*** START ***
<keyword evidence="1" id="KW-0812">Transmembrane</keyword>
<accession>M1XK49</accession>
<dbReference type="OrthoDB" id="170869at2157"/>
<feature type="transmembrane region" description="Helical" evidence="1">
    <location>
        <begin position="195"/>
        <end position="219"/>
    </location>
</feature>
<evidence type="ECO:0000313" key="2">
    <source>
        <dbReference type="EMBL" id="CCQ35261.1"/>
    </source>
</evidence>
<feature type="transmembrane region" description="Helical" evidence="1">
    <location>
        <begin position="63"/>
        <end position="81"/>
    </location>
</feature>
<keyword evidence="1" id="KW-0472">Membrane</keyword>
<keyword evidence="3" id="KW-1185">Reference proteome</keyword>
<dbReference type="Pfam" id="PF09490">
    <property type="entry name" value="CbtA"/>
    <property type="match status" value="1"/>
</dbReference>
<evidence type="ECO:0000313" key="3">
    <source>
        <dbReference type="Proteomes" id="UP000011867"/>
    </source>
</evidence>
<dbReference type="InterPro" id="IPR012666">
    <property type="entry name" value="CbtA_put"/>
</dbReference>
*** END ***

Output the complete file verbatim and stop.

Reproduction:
<keyword evidence="1" id="KW-0812">Transmembrane</keyword>
<accession>M1XK49</accession>
<dbReference type="OrthoDB" id="170869at2157"/>
<feature type="transmembrane region" description="Helical" evidence="1">
    <location>
        <begin position="195"/>
        <end position="219"/>
    </location>
</feature>
<evidence type="ECO:0000313" key="2">
    <source>
        <dbReference type="EMBL" id="CCQ35261.1"/>
    </source>
</evidence>
<feature type="transmembrane region" description="Helical" evidence="1">
    <location>
        <begin position="63"/>
        <end position="81"/>
    </location>
</feature>
<keyword evidence="1" id="KW-0472">Membrane</keyword>
<keyword evidence="3" id="KW-1185">Reference proteome</keyword>
<dbReference type="Pfam" id="PF09490">
    <property type="entry name" value="CbtA"/>
    <property type="match status" value="1"/>
</dbReference>
<evidence type="ECO:0000313" key="3">
    <source>
        <dbReference type="Proteomes" id="UP000011867"/>
    </source>
</evidence>
<dbReference type="InterPro" id="IPR012666">
    <property type="entry name" value="CbtA_put"/>
</dbReference>